KNOXVILLE, Tenn. (WATE) — Stress is a normal part of everyday life, but a new survey shows stress is on the rise.
A new survey by ValuePenguin asked more than 1,500 people across the country about their weekly stress levels and underlying causes. The survey shows that women experienced a more significant shift in stress levels than men. Ninety-two percent of women feel stressed at least one day in a given week. In comparison, 76% of men feel stressed at least one day a week.
Of those surveyed 84% said they feel stressed out weekly. This is up from 78% in March 2021.
“I think COVID really highlighted how finances play a part in our everyday lives,” said Zhannae Cummings with Mental Health Association of East Tennessee. “People losing their jobs and resources and things like that. So, money being a top concern definitely.”
Money is the top stressor with many increasingly worried about their finances. Thirty-two percent now say money is their biggest source of stress, up from 22% last year. Work takes the next spot at 11%. At 9% one’s mental health is another source of stress.
“Looking for child care or having to transition into at-home virtual learning and parents taking time off because they have to be home with the kids. And a lot of resources were robbed from our communities thanks to COVID,” Cummings said.
Nineteen percent of respondents say Monday is the most stressful day of the week according to the survey. It drops to 5% on Wednesday and 2% on Saturdays.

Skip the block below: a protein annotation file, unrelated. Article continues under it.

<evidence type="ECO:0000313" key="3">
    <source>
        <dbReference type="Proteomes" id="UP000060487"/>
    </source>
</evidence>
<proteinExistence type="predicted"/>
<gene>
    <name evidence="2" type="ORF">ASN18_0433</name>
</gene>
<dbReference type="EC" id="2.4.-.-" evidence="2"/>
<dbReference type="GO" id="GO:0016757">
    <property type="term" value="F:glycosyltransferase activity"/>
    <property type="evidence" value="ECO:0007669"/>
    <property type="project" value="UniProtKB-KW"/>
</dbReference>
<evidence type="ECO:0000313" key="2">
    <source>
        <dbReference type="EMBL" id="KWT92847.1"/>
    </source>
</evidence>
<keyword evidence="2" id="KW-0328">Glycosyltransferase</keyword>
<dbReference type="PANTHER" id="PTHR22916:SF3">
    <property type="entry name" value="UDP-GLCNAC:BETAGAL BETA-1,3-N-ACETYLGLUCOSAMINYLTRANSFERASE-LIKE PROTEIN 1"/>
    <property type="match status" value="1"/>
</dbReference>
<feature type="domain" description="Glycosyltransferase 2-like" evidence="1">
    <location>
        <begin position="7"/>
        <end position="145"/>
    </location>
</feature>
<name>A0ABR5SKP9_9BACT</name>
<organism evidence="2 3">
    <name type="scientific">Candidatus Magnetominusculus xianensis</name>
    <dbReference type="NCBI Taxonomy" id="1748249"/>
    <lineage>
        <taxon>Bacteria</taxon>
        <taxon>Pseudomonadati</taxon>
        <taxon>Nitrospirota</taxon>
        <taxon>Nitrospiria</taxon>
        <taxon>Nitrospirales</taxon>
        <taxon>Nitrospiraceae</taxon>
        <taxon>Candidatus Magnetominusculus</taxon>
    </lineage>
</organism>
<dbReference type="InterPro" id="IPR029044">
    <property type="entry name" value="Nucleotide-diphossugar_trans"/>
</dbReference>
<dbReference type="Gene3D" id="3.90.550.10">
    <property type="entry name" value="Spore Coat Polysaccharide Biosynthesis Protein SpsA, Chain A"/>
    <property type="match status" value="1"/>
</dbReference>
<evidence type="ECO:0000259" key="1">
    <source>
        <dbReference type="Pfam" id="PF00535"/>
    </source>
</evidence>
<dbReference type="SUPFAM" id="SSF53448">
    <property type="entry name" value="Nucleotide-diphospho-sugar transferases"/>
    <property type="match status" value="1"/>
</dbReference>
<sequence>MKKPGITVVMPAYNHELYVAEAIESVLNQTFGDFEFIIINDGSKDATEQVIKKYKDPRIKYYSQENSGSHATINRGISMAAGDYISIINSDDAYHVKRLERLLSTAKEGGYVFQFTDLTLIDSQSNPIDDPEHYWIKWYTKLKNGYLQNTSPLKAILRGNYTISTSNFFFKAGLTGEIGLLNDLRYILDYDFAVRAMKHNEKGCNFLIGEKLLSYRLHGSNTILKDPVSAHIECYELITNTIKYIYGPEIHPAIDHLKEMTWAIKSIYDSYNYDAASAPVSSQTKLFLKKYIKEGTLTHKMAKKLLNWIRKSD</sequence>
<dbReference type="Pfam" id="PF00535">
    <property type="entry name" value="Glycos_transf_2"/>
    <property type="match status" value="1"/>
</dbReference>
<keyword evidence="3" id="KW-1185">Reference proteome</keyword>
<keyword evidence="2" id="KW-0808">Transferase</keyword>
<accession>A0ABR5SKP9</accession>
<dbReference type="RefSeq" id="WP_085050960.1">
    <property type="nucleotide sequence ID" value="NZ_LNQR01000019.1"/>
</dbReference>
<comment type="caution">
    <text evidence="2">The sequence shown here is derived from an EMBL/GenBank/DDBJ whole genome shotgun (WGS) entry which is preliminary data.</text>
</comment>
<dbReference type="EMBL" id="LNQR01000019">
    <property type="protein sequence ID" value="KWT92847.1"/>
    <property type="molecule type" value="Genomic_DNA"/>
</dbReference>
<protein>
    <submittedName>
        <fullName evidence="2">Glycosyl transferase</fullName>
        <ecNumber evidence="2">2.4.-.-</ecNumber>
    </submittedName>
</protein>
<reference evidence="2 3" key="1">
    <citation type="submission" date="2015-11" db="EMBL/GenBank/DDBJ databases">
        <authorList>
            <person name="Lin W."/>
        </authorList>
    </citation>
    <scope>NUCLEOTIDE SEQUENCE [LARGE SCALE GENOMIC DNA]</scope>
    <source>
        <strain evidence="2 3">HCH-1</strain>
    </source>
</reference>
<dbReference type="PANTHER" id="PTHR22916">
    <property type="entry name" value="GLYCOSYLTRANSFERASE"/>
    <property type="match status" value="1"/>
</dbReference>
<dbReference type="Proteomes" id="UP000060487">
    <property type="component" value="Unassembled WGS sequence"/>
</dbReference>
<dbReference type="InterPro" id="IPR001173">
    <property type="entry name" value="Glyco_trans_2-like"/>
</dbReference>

“If your Monday is bad, it is very likely the rest of your week might be just as bad,” Cummings said. “Monday is a stressful day for everyone, it’s like, if I don’t get my life together by Monday, the rest of my week is going to be affected by that.”
Generation Z and millennials both name their boss as their biggest source of stress, while Generation X and baby boomers say their spouse or partner causes them more stress than any other person.
Cummings also shared some good ways to help reduce stress in your life.
“Taking some time away from your day-to-day work life to focus on your physical health by going for a walk,” she said. “Finding an activity that makes you feel good – taking time with friends – do that. I think penciling in time for yourself is really important to help alleviate some stress.”
Cummings also said it’s best not to sweep feelings of stress aside, or bury them. She says to reach out to loved ones and family if you’re having increased stress or depression. And, of course, talk to your doctor openly about stress if it becomes chronic.